One never knows, entering a hall, what to expect. One can catch Bernard Haitink on a dull night, over and over, to the point of asking, in exasperation, “Whatever accounts for this man’s exalted reputation?”—only to encounter him on a great night, and suddenly comprehend, “Ah, now I see what everyone is talking about!” and be prepared to forgive him anything.
My parents heard Isaac Stern a dozen times, and caught Stern only once on a good night—but what a great night it was! Stern played sonatas by Mozart, Beethoven and Prokofiev, and blew the lid off the roof. For encores, Stern played entire movements of Mozart and Prokofiev sonatas until Stern said he couldn’t go on anymore because his fingers were giving out. After the passing of four decades, my parents still talk about that magical Stern recital.
And yet on every other occasion in which my parents heard Stern, they found him to be deeply disappointing.
Saint Paul’s Pioneer Press needs to employ a new stringer.
In his review of the Tetzlaff recital, Rob Hubbard, the Pioneer Press stringer, merely recycled Alan Artner’s Chicago Tribune review of Tetzlaff’s Sunday afternoon recital in Chicago. Reworking Artner took more than a little gall, since Tetzlaff’s Chicago program had been different than Tetzlaff’s Twin Cities program.
There was a full house last night at the Ordway.
In contrast, the Sunday afternoon audience in Chicago’s Orchestra Hall, according to Artner, had been a small one.
For us, last night’s recital was the first Schubert Club event of the season.
We had intentionally skipped pianist Jonathan Biss’s Schubert Club recital that had opened the season.
On paper, Biss’s program had been immensely appealing: Brahms’s Klavierstücke, Opus 119; Janáček’s “In The Mists”; Beethoven’s “Waldstein” Sonata, perhaps my favorite Beethoven sonata; and Schumann’s Davidsbündlertänze.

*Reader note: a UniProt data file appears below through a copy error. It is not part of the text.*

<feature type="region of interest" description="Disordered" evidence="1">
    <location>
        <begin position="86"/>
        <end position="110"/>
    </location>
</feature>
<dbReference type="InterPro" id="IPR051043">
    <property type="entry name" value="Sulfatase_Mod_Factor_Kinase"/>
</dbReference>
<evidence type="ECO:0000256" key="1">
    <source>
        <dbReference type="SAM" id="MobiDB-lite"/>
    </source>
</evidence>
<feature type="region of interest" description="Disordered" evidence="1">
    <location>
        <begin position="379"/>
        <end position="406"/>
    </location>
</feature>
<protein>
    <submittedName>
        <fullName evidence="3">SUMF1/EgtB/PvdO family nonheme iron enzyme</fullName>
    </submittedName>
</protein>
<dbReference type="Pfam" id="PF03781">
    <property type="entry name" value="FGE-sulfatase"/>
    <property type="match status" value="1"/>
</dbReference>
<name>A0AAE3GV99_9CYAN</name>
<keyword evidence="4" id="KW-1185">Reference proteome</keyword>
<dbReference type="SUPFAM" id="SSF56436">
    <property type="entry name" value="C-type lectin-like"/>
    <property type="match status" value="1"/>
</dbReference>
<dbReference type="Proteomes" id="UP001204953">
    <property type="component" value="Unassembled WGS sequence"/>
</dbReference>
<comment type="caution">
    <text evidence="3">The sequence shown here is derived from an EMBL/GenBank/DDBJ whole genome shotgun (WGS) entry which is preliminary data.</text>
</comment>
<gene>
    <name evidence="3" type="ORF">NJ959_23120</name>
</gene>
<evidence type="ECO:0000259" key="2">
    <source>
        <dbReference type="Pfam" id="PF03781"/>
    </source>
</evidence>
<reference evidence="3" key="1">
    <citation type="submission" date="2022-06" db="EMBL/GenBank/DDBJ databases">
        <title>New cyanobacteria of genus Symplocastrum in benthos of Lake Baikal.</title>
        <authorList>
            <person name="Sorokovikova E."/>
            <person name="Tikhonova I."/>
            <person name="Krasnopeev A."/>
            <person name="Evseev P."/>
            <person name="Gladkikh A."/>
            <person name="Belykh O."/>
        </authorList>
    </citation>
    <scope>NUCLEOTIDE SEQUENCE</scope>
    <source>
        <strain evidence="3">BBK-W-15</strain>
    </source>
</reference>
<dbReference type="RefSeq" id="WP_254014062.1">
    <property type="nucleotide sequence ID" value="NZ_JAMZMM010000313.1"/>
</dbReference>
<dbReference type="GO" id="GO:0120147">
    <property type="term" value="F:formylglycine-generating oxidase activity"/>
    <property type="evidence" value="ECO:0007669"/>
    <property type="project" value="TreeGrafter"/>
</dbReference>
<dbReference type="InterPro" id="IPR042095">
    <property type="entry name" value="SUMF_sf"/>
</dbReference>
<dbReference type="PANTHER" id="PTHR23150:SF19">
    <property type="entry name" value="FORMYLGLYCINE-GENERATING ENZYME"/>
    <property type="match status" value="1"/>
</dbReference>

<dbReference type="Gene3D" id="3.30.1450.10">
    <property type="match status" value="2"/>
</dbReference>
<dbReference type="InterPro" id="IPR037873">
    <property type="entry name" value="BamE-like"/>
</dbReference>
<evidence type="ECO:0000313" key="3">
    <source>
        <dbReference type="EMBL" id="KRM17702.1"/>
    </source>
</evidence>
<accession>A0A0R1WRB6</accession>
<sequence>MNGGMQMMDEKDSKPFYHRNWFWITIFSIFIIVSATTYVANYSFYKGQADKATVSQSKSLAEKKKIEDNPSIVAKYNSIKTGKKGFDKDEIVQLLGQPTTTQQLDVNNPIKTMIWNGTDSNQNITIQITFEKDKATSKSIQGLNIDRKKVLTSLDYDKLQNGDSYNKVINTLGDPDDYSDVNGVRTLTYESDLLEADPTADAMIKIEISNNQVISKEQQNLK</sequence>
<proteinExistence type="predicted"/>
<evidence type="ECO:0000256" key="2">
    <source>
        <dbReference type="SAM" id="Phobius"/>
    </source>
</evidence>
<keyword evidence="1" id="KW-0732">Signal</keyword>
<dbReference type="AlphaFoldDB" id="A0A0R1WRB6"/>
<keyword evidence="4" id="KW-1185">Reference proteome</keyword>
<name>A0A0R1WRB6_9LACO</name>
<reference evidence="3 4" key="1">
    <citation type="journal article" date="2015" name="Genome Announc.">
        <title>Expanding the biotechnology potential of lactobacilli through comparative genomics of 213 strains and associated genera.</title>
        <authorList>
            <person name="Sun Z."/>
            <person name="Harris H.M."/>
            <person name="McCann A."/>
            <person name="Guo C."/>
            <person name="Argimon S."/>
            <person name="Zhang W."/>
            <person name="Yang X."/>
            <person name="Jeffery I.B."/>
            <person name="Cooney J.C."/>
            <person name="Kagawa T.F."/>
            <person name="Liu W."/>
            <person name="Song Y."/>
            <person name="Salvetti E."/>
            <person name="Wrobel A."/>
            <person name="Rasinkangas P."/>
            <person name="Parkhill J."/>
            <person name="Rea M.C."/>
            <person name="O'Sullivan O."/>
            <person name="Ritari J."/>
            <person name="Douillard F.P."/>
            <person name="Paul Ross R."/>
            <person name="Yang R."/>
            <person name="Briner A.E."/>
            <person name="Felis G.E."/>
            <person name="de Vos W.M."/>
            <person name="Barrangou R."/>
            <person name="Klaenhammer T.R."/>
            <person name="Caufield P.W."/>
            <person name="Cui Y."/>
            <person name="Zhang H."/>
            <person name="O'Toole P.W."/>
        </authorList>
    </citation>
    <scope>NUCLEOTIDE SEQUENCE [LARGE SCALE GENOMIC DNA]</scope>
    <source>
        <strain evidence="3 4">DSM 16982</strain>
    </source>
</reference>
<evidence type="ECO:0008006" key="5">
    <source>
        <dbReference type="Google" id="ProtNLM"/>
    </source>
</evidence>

Alas, we had heard Biss before, and we knew not only that Biss was not worth hearing but that Biss was not worth even leaving the house for. Biss, neither a virtuoso nor a “serious” pianist, has literally nothing to offer. We heard Biss play Beethoven and Janáček, abysmally, in Saint Paul in October 2007. I fear Biss, on that occasion, frightened us away from his performances for life; I cringe in contemplation of ever hearing Biss again. (My former piano teacher, who attended Biss’s recent Twin Cities recital, has assured us that Biss was no better last month than in 2007, and that we were wise to have stayed at home.)
Are there any pianists worth hearing today that are not Russian? Stephen Kovacevich is, for practical purposes, retired, as is Ivan Moravec. Krystian Zimerman has become weird (although we heard Zimerman give a decent account of Lutoslawski’s Piano Concerto in Paris in January) and Martha Argerich has always BEEN weird. Murray Perahia has lost it in live performance, at least according to persons whose opinions I respect. Maurizio Pollini is only semi-active. Everyone else, at best, is second-rate.
Besides Evgeny Kissin and Trifonov, who may be counted upon to keep the flame alive?
There is, I believe, no one.
We do not live in an age of pianism.
Yesterday was Josh’s birthday. He turned 30.
We celebrated the event on Sunday evening.